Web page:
Tufts Library Construction

A cooperative project between the Town of Weymouth and the Massachusetts Public Library Construction Program

In July of 2017, the Massachusetts Board of Library Commissioners (MBLC) awarded a $12,085,184 Provisional Construction Grant to the Town of Weymouth for construction of a new main public library. This project will demolish the existing Tufts Library and rebuild at the same site. Funding was awarded through the Massachusetts Public Library Construction Program (MPLCP), which will finance more than 40 percent of the library’s construction cost.

While most cities and towns plan for at least two years before submitting a MPLCP grant application, Weymouth had less than a year to prepare its project. Mayor Hedlund quickly assembled a Library Construction Committee (LCC), initiated development of a library building program, and committed $100,000 to hiring an architectural firm for the library's schematic design. Weymouth was one of nine communities to receive a MPLCP grant out of 33 library applicants. The Town has six months to secure the local match necessary to accept its grant award.

What is the MPLCP?

Existing Library Front and Back

The Massachusetts Public Library Construction Program (MPLCP) assists local libraries with financing major capital improvement projects, including constructing a new public library, expanding and renovating an existing library, or adapting and reusing another building for use as a library. The average MPLCP grant award is 45 to 50 percent of a project’s eligible construction cost, with the remaining balance paid by the municipality.

To be eligible for a MPLCP grant, applicant libraries must:

  • be a free public library located in Massachusetts;
  • be certified by the MBLC as meeting the minimum state standards for public library service;
  • have a current long-range plan and annual action plan on file at the MBLC;
  • have a written library building program approved by the MBLC;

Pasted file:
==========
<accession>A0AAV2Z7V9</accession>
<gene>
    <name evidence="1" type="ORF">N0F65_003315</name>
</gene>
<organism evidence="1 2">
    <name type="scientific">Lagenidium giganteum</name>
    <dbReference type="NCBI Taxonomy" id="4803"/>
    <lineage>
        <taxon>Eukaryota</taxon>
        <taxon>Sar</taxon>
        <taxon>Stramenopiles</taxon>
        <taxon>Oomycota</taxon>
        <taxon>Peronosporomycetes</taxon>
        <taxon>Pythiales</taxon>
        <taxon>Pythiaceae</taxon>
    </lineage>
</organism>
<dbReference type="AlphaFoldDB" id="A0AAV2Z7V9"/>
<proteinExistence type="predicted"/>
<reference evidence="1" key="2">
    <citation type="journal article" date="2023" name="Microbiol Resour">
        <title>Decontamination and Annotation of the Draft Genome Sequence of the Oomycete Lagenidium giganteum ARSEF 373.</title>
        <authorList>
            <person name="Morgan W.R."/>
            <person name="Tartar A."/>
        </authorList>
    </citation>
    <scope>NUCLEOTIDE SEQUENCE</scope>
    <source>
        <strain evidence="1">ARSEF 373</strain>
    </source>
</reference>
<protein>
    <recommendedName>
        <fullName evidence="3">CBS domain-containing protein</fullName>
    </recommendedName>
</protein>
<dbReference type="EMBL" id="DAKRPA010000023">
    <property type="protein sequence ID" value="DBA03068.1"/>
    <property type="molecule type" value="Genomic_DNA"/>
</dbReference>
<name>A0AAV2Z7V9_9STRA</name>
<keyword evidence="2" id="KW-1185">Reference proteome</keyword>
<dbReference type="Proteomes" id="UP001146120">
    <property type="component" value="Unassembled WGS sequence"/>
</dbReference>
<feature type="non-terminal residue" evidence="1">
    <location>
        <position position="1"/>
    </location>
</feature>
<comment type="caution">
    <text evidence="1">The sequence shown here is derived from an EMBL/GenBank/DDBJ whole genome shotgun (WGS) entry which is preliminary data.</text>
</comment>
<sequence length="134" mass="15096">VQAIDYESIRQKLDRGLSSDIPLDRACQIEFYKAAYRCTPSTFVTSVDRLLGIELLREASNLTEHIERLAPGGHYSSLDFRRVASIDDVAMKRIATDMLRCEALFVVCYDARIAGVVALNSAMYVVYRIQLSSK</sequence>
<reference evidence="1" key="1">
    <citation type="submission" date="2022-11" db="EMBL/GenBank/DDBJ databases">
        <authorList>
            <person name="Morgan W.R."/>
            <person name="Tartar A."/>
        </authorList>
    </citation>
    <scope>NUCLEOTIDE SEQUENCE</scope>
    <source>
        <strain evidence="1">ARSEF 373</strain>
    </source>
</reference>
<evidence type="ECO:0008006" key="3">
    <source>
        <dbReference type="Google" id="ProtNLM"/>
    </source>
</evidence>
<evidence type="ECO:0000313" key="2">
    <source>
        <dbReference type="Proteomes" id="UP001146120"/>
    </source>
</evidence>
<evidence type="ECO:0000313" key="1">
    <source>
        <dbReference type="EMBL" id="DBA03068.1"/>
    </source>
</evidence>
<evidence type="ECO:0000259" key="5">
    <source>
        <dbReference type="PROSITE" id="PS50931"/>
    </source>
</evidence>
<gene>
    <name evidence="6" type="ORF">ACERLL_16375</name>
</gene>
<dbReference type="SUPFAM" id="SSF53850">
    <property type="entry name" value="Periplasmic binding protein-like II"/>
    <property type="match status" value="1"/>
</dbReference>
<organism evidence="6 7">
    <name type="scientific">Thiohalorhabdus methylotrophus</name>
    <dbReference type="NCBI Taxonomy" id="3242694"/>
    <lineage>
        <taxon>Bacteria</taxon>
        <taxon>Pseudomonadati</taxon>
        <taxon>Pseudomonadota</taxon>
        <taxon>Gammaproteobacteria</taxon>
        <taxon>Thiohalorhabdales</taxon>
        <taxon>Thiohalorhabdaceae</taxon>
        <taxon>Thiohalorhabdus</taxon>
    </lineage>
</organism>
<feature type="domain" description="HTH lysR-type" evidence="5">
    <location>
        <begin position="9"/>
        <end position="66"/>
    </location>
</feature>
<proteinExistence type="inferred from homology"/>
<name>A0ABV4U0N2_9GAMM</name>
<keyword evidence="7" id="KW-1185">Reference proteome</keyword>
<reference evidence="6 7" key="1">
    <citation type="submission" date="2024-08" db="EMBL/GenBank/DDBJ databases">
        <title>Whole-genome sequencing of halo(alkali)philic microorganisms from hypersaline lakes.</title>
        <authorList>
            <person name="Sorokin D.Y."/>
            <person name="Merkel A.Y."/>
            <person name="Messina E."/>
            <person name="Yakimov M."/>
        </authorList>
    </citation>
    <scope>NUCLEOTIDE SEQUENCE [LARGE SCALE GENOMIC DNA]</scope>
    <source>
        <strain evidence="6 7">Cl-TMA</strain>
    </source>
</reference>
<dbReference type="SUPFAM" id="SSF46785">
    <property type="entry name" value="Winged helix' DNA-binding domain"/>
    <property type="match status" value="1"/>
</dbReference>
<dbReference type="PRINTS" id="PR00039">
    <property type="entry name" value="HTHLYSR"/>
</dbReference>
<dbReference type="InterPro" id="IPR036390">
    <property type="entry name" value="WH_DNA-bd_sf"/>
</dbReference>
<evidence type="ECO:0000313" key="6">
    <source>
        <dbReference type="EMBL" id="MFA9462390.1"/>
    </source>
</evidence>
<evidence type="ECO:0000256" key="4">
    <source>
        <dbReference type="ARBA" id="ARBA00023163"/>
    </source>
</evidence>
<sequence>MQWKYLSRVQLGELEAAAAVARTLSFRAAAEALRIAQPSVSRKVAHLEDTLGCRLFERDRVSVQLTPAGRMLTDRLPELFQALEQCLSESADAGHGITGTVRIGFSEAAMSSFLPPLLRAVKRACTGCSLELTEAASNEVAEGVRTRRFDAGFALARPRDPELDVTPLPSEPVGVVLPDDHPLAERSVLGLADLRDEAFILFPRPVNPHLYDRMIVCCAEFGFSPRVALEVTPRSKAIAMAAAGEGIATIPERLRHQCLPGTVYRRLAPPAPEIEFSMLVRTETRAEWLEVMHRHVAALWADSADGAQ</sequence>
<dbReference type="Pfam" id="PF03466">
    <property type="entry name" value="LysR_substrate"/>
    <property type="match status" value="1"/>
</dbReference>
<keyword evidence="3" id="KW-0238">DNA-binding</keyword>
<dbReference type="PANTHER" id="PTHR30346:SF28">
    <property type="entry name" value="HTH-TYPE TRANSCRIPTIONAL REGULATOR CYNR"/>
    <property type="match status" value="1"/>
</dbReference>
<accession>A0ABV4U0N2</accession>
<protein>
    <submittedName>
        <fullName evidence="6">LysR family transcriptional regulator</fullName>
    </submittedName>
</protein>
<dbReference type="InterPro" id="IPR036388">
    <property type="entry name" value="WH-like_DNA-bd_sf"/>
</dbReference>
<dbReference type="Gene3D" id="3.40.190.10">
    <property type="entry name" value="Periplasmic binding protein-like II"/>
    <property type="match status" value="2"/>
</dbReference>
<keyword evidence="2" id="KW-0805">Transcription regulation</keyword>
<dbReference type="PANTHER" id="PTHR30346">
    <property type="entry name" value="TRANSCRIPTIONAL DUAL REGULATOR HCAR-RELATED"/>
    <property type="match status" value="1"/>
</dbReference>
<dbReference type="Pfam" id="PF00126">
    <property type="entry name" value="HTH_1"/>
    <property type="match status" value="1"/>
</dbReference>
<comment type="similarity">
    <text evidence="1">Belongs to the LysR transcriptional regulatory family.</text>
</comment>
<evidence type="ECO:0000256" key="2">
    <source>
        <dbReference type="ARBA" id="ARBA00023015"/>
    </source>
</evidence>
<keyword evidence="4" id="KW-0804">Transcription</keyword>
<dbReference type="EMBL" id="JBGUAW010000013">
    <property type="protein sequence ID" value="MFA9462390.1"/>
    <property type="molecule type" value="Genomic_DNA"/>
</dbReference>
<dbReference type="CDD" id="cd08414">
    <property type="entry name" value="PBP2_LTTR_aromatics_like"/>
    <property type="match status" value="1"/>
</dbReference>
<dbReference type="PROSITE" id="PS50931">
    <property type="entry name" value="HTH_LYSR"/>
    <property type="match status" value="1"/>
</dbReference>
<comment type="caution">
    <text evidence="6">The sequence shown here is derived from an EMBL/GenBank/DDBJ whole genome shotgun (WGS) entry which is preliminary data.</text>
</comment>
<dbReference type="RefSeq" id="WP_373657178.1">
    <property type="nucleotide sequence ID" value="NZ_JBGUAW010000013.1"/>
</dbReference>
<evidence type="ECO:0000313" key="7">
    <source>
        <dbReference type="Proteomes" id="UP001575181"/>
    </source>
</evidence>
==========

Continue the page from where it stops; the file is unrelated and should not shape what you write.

• have a schematic design consistent with the library's building program; and
  • comply with all application requirements as stated in Massachusetts regulations 605 CMR 6.00.

The MPLCP has been continuously funded through state bond authorizations since 1987 and has assisted more than 200 communities build new libraries or expand and renovate existing ones. Grants are offered on an irregular basis, typically every five to six years, based on availability of funds administered by the MBLC.

Why invest in a new library?

Weymouth’s Tufts Library was constructed in 1965 and was considered a modern library for its time. More than 50 years later, the building is a relic in a world where libraries have evolved from hushed reading rooms to engaging and responsive community centers.

Schematic Design Front and Back

Even in the online age, more people visit their public library each year in Massachusetts than attend Patriots, Celtics, Bruins, and Red Sox games combined. People depend on their local library for access to technology and as a community space where programs and other activities help them learn new skills and connect with neighbors. According to the MBLC, attendance at public library programs has increased 49 percent since 2006, and every 5.5 seconds a Massachusetts resident accesses the internet through a public library. Between FY2010 and FY2016 in Weymouth, the number of library programs increased by 23 percent and program attendance increased by 160 percent. Meeting room usage also increased by 44 percent during this same period. The existing Tufts Library has neither the space nor technology to keep pace with this growing demand for services.  

Mayor Hedlund and his staff recognized the need for investment in a new Tufts Library shortly after taking office. Apart from basic accessibility concerns, the existing building contains asbestos and has substantial repair and renovation needs, including a new roof, elevator, and technology infrastructure. Replacement of the HVAC system alone would cost upwards of one million dollars, while fixing the building’s other deficiencies would cost millions more. In the end, the Town would be left with a library no better equipped to provide for the needs of the community.

Weymouth’s MPLCP grant is an opportunity to provide the community with a true 21st-century library. For the past 30 years, every library that has benefited from a MPLCP grant has experienced a major increase in usage. One study of libraries that built new buildings or renovated existing ones between 1994 and 2004 in Massachusetts found that the number of library visits for services and materials increased by 30 percent once the project was completed. This means 30 percent more people walked, drove, or took public transportation to their public library, creating value for surrounding business areas and neighborhoods.

What will the new library design include?